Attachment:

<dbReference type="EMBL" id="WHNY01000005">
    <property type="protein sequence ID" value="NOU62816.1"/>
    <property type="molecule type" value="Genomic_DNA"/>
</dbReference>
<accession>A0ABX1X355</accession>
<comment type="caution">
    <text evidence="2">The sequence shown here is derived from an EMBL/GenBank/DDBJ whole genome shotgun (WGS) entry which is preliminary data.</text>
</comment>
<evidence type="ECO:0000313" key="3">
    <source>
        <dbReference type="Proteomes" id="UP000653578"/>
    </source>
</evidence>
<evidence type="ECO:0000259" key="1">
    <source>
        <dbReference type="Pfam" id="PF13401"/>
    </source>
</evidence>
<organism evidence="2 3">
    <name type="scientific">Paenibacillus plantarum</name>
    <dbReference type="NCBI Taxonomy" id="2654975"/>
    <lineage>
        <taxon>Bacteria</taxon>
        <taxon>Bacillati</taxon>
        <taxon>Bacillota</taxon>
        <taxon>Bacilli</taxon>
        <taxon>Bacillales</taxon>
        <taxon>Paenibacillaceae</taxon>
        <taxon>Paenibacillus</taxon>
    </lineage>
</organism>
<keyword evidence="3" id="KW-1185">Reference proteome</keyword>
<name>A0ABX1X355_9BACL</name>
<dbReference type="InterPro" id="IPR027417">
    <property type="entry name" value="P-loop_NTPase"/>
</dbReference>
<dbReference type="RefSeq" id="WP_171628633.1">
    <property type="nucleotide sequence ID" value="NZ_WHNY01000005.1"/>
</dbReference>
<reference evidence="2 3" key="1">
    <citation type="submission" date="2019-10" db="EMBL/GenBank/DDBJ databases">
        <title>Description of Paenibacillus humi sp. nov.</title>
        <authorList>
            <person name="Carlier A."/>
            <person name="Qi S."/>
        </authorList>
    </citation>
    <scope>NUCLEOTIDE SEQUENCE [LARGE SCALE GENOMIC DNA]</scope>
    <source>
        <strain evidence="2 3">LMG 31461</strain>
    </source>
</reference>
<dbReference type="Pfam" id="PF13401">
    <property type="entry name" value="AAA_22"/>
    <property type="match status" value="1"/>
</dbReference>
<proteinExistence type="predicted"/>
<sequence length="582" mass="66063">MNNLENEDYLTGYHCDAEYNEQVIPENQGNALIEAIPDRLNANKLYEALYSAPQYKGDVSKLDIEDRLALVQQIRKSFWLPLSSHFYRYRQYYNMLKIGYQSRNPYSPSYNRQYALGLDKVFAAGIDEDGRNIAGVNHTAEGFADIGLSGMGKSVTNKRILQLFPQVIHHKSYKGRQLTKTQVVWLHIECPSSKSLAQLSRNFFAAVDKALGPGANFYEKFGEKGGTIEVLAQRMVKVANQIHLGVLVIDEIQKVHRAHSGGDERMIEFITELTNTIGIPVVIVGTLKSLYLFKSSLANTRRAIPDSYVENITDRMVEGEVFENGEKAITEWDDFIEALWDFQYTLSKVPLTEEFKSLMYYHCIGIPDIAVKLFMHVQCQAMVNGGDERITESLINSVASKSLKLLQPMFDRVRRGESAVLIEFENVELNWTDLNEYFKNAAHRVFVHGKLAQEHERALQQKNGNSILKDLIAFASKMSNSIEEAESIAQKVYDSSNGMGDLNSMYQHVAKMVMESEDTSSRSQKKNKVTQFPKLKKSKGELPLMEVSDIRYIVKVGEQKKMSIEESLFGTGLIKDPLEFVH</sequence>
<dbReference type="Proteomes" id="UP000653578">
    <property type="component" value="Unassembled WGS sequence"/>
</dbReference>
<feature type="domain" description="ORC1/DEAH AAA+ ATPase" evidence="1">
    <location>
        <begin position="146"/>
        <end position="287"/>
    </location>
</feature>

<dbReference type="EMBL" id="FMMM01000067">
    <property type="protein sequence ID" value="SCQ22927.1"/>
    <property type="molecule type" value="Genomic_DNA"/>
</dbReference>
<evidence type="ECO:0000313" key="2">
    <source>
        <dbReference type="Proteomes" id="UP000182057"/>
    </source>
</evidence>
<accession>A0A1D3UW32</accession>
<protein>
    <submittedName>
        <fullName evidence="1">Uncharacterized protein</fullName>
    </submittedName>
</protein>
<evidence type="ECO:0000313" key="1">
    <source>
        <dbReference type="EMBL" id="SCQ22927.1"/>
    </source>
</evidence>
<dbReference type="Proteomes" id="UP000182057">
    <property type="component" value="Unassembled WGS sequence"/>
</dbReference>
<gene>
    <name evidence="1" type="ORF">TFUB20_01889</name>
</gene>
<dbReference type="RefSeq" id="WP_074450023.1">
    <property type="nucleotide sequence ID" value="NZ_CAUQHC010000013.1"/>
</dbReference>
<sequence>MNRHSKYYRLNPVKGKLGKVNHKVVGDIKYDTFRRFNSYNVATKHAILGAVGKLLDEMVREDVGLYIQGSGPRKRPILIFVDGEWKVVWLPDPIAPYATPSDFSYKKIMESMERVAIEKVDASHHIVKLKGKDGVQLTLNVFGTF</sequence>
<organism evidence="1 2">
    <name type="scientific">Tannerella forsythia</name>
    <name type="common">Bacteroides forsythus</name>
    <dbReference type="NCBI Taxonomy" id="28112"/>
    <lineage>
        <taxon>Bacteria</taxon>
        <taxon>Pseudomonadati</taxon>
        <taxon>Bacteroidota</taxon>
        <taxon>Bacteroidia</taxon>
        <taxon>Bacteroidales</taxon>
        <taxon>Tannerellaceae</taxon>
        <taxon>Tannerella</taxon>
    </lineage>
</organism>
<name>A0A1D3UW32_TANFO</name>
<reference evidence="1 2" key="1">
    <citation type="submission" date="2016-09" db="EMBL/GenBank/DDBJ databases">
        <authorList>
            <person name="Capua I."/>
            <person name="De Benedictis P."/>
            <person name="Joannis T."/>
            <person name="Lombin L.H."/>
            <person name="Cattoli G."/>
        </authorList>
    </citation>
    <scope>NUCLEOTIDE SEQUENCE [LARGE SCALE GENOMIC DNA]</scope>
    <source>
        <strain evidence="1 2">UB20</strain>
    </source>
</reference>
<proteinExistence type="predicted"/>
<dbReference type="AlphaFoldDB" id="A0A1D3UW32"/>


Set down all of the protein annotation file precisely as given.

<dbReference type="EMBL" id="WHNY01000005">
    <property type="protein sequence ID" value="NOU62816.1"/>
    <property type="molecule type" value="Genomic_DNA"/>
</dbReference>
<accession>A0ABX1X355</accession>
<comment type="caution">
    <text evidence="2">The sequence shown here is derived from an EMBL/GenBank/DDBJ whole genome shotgun (WGS) entry which is preliminary data.</text>
</comment>
<evidence type="ECO:0000313" key="3">
    <source>
        <dbReference type="Proteomes" id="UP000653578"/>
    </source>
</evidence>
<evidence type="ECO:0000259" key="1">
    <source>
        <dbReference type="Pfam" id="PF13401"/>
    </source>
</evidence>
<organism evidence="2 3">
    <name type="scientific">Paenibacillus plantarum</name>
    <dbReference type="NCBI Taxonomy" id="2654975"/>
    <lineage>
        <taxon>Bacteria</taxon>
        <taxon>Bacillati</taxon>
        <taxon>Bacillota</taxon>
        <taxon>Bacilli</taxon>
        <taxon>Bacillales</taxon>
        <taxon>Paenibacillaceae</taxon>
        <taxon>Paenibacillus</taxon>
    </lineage>
</organism>
<keyword evidence="3" id="KW-1185">Reference proteome</keyword>
<name>A0ABX1X355_9BACL</name>
<dbReference type="InterPro" id="IPR027417">
    <property type="entry name" value="P-loop_NTPase"/>
</dbReference>
<dbReference type="RefSeq" id="WP_171628633.1">
    <property type="nucleotide sequence ID" value="NZ_WHNY01000005.1"/>
</dbReference>
<reference evidence="2 3" key="1">
    <citation type="submission" date="2019-10" db="EMBL/GenBank/DDBJ databases">
        <title>Description of Paenibacillus humi sp. nov.</title>
        <authorList>
            <person name="Carlier A."/>
            <person name="Qi S."/>
        </authorList>
    </citation>
    <scope>NUCLEOTIDE SEQUENCE [LARGE SCALE GENOMIC DNA]</scope>
    <source>
        <strain evidence="2 3">LMG 31461</strain>
    </source>
</reference>
<dbReference type="Pfam" id="PF13401">
    <property type="entry name" value="AAA_22"/>
    <property type="match status" value="1"/>
</dbReference>
<proteinExistence type="predicted"/>
<sequence length="582" mass="66063">MNNLENEDYLTGYHCDAEYNEQVIPENQGNALIEAIPDRLNANKLYEALYSAPQYKGDVSKLDIEDRLALVQQIRKSFWLPLSSHFYRYRQYYNMLKIGYQSRNPYSPSYNRQYALGLDKVFAAGIDEDGRNIAGVNHTAEGFADIGLSGMGKSVTNKRILQLFPQVIHHKSYKGRQLTKTQVVWLHIECPSSKSLAQLSRNFFAAVDKALGPGANFYEKFGEKGGTIEVLAQRMVKVANQIHLGVLVIDEIQKVHRAHSGGDERMIEFITELTNTIGIPVVIVGTLKSLYLFKSSLANTRRAIPDSYVENITDRMVEGEVFENGEKAITEWDDFIEALWDFQYTLSKVPLTEEFKSLMYYHCIGIPDIAVKLFMHVQCQAMVNGGDERITESLINSVASKSLKLLQPMFDRVRRGESAVLIEFENVELNWTDLNEYFKNAAHRVFVHGKLAQEHERALQQKNGNSILKDLIAFASKMSNSIEEAESIAQKVYDSSNGMGDLNSMYQHVAKMVMESEDTSSRSQKKNKVTQFPKLKKSKGELPLMEVSDIRYIVKVGEQKKMSIEESLFGTGLIKDPLEFVH</sequence>
<dbReference type="Proteomes" id="UP000653578">
    <property type="component" value="Unassembled WGS sequence"/>
</dbReference>
<feature type="domain" description="ORC1/DEAH AAA+ ATPase" evidence="1">
    <location>
        <begin position="146"/>
        <end position="287"/>
    </location>
</feature>

<dbReference type="EMBL" id="FMMM01000067">
    <property type="protein sequence ID" value="SCQ22927.1"/>
    <property type="molecule type" value="Genomic_DNA"/>
</dbReference>
<evidence type="ECO:0000313" key="2">
    <source>
        <dbReference type="Proteomes" id="UP000182057"/>
    </source>
</evidence>
<accession>A0A1D3UW32</accession>
<protein>
    <submittedName>
        <fullName evidence="1">Uncharacterized protein</fullName>
    </submittedName>
</protein>
<evidence type="ECO:0000313" key="1">
    <source>
        <dbReference type="EMBL" id="SCQ22927.1"/>
    </source>
</evidence>
<dbReference type="Proteomes" id="UP000182057">
    <property type="component" value="Unassembled WGS sequence"/>
</dbReference>
<gene>
    <name evidence="1" type="ORF">TFUB20_01889</name>
</gene>
<dbReference type="RefSeq" id="WP_074450023.1">
    <property type="nucleotide sequence ID" value="NZ_CAUQHC010000013.1"/>
</dbReference>
<sequence>MNRHSKYYRLNPVKGKLGKVNHKVVGDIKYDTFRRFNSYNVATKHAILGAVGKLLDEMVREDVGLYIQGSGPRKRPILIFVDGEWKVVWLPDPIAPYATPSDFSYKKIMESMERVAIEKVDASHHIVKLKGKDGVQLTLNVFGTF</sequence>
<organism evidence="1 2">
    <name type="scientific">Tannerella forsythia</name>
    <name type="common">Bacteroides forsythus</name>
    <dbReference type="NCBI Taxonomy" id="28112"/>
    <lineage>
        <taxon>Bacteria</taxon>
        <taxon>Pseudomonadati</taxon>
        <taxon>Bacteroidota</taxon>
        <taxon>Bacteroidia</taxon>
        <taxon>Bacteroidales</taxon>
        <taxon>Tannerellaceae</taxon>
        <taxon>Tannerella</taxon>
    </lineage>
</organism>
<name>A0A1D3UW32_TANFO</name>
<reference evidence="1 2" key="1">
    <citation type="submission" date="2016-09" db="EMBL/GenBank/DDBJ databases">
        <authorList>
            <person name="Capua I."/>
            <person name="De Benedictis P."/>
            <person name="Joannis T."/>
            <person name="Lombin L.H."/>
            <person name="Cattoli G."/>
        </authorList>
    </citation>
    <scope>NUCLEOTIDE SEQUENCE [LARGE SCALE GENOMIC DNA]</scope>
    <source>
        <strain evidence="1 2">UB20</strain>
    </source>
</reference>
<proteinExistence type="predicted"/>
<dbReference type="AlphaFoldDB" id="A0A1D3UW32"/>